• Angelo van Dyk

One Straw Revolution - Masanobu Fukuoka

When it comes to natural wine, there is a lot of debate as to where one draws the line on what is technically a natural wine versus one that is simply low-intervention (there is still to this day no official definition that is accepted worldwide). A general consensus is that the farming aspect of the production is non-negotiable, needing to be as pure and free of synthetic agricultural products as possible.


One of the more profound and timeless pieces of literature on the topic of natural farming is One Straw Revolution by Masanobu Fukuoka, a Japanese rice and citrus farmer who pioneered natural farming in the 70s. For him, nature exists in perfect harmony, established over millions of years. Plants, insects and animals all have their place, and as such, farming should never disturb the natural rhythms of the ecosystem. The damage that modern agriculture is having on our planet is undeniable, and yet Fukuoka's suggestions, although radical in theory, are not that extreme in practice. It's rather that we as humans are faced with the difficult task of changing the status quo of the methods employed by farmers that poses the real challenge.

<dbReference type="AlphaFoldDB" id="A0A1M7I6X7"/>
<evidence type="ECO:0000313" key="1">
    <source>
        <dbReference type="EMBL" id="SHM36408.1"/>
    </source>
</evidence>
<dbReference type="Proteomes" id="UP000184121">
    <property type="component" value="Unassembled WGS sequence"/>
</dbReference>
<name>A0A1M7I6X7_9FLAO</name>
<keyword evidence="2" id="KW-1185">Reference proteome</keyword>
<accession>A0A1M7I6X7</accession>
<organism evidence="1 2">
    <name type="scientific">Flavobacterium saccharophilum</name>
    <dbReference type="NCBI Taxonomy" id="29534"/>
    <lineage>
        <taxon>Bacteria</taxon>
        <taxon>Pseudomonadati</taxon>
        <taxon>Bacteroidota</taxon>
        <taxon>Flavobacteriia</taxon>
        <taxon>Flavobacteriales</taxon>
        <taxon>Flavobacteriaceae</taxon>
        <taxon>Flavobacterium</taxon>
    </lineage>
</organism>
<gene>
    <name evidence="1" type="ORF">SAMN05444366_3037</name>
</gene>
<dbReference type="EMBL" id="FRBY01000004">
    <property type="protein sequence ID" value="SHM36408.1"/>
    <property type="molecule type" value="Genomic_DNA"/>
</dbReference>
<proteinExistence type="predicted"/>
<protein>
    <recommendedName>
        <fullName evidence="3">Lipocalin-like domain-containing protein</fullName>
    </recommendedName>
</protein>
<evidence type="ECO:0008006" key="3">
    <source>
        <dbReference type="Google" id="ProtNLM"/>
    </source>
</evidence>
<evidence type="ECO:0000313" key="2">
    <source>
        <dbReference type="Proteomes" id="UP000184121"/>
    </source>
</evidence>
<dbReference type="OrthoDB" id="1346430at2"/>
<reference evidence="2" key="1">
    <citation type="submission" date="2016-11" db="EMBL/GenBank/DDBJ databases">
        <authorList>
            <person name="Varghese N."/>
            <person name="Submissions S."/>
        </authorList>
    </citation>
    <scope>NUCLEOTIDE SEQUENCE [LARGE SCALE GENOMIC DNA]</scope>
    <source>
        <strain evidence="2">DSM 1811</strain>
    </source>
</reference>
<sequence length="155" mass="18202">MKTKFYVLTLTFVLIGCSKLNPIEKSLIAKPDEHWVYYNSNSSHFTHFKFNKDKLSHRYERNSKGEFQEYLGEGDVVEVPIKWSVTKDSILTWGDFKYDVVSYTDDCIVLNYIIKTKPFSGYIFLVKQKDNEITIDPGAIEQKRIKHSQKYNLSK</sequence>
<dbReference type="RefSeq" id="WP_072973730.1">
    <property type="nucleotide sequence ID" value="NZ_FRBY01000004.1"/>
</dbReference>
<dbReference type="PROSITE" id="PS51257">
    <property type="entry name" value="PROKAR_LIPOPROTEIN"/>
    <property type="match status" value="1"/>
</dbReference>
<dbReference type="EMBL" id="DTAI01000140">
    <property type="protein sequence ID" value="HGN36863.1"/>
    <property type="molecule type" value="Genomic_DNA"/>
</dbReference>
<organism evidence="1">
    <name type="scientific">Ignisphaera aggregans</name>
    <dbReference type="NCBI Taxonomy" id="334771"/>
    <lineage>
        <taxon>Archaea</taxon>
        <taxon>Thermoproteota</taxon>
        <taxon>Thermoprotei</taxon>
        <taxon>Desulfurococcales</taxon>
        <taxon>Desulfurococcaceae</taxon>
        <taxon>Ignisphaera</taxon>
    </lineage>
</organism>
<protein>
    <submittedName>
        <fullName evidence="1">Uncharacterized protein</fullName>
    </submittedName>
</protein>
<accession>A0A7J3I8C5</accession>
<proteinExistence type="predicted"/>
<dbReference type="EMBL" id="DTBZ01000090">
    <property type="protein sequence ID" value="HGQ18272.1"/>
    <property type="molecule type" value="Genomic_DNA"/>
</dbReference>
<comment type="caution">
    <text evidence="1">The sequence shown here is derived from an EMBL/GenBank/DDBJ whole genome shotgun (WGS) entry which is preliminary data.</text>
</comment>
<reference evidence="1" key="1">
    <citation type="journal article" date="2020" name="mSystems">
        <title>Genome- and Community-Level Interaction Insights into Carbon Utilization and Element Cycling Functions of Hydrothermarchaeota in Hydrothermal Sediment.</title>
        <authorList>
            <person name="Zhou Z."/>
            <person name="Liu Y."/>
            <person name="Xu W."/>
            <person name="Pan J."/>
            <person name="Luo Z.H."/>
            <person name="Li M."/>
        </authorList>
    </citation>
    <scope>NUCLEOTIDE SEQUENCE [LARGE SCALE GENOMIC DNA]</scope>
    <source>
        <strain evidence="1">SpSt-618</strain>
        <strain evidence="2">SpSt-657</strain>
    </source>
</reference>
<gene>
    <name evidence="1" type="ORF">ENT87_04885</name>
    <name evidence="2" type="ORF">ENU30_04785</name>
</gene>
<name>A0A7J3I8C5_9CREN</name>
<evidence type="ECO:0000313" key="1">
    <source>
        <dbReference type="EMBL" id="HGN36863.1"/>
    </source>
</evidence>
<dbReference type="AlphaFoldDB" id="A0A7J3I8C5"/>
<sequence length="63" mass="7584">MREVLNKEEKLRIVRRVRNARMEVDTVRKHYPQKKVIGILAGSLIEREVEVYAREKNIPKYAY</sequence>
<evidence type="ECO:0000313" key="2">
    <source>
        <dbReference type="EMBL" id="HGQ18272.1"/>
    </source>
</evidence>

Undoubtedly, this would have been a crucial piece of literature for many of the early naural winemakers who dared to defy the norm, and will continue to be a very important guideline for these principles for the next generation joining the ranks. This book is part-farming handbook, part-philosophical essay, but is a fascinating read about this very niche yet revolutionary idea.





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